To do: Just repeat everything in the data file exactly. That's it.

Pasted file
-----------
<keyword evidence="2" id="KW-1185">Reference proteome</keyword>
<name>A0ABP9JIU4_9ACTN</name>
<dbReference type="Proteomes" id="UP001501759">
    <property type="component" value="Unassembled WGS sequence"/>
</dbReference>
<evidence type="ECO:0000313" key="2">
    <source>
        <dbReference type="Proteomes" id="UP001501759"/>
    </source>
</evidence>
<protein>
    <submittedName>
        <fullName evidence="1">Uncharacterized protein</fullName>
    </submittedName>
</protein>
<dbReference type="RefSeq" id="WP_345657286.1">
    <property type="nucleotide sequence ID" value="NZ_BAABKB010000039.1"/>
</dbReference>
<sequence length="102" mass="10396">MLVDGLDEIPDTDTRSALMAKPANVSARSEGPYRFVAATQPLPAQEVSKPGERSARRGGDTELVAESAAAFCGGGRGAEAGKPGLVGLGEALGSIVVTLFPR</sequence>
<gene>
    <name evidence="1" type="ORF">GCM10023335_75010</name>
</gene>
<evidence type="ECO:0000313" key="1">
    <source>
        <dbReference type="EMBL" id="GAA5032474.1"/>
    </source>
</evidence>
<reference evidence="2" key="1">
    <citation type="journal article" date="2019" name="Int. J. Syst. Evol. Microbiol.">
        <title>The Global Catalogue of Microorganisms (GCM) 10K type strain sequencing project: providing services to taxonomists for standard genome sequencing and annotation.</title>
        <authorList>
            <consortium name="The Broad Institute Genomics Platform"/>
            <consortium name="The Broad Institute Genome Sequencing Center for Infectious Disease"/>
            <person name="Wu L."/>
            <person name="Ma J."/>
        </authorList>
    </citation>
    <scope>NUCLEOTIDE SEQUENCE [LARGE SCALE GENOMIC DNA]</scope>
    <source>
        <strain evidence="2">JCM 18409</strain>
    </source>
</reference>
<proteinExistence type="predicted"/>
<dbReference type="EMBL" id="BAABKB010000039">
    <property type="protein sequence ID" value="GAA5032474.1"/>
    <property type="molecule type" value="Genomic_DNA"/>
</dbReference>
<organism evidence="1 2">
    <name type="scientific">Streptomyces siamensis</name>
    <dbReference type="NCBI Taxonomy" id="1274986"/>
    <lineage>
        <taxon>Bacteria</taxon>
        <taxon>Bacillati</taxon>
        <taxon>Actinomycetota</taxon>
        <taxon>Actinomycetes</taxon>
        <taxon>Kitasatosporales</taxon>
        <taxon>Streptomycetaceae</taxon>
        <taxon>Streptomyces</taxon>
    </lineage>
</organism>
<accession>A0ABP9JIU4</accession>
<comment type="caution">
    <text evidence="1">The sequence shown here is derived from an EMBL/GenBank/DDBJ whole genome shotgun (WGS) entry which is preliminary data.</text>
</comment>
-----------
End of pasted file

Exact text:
<keyword evidence="2" id="KW-1185">Reference proteome</keyword>
<name>A0ABP9JIU4_9ACTN</name>
<dbReference type="Proteomes" id="UP001501759">
    <property type="component" value="Unassembled WGS sequence"/>
</dbReference>
<evidence type="ECO:0000313" key="2">
    <source>
        <dbReference type="Proteomes" id="UP001501759"/>
    </source>
</evidence>
<protein>
    <submittedName>
        <fullName evidence="1">Uncharacterized protein</fullName>
    </submittedName>
</protein>
<dbReference type="RefSeq" id="WP_345657286.1">
    <property type="nucleotide sequence ID" value="NZ_BAABKB010000039.1"/>
</dbReference>
<sequence length="102" mass="10396">MLVDGLDEIPDTDTRSALMAKPANVSARSEGPYRFVAATQPLPAQEVSKPGERSARRGGDTELVAESAAAFCGGGRGAEAGKPGLVGLGEALGSIVVTLFPR</sequence>
<gene>
    <name evidence="1" type="ORF">GCM10023335_75010</name>
</gene>
<evidence type="ECO:0000313" key="1">
    <source>
        <dbReference type="EMBL" id="GAA5032474.1"/>
    </source>
</evidence>
<reference evidence="2" key="1">
    <citation type="journal article" date="2019" name="Int. J. Syst. Evol. Microbiol.">
        <title>The Global Catalogue of Microorganisms (GCM) 10K type strain sequencing project: providing services to taxonomists for standard genome sequencing and annotation.</title>
        <authorList>
            <consortium name="The Broad Institute Genomics Platform"/>
            <consortium name="The Broad Institute Genome Sequencing Center for Infectious Disease"/>
            <person name="Wu L."/>
            <person name="Ma J."/>
        </authorList>
    </citation>
    <scope>NUCLEOTIDE SEQUENCE [LARGE SCALE GENOMIC DNA]</scope>
    <source>
        <strain evidence="2">JCM 18409</strain>
    </source>
</reference>
<proteinExistence type="predicted"/>
<dbReference type="EMBL" id="BAABKB010000039">
    <property type="protein sequence ID" value="GAA5032474.1"/>
    <property type="molecule type" value="Genomic_DNA"/>
</dbReference>
<organism evidence="1 2">
    <name type="scientific">Streptomyces siamensis</name>
    <dbReference type="NCBI Taxonomy" id="1274986"/>
    <lineage>
        <taxon>Bacteria</taxon>
        <taxon>Bacillati</taxon>
        <taxon>Actinomycetota</taxon>
        <taxon>Actinomycetes</taxon>
        <taxon>Kitasatosporales</taxon>
        <taxon>Streptomycetaceae</taxon>
        <taxon>Streptomyces</taxon>
    </lineage>
</organism>
<accession>A0ABP9JIU4</accession>
<comment type="caution">
    <text evidence="1">The sequence shown here is derived from an EMBL/GenBank/DDBJ whole genome shotgun (WGS) entry which is preliminary data.</text>
</comment>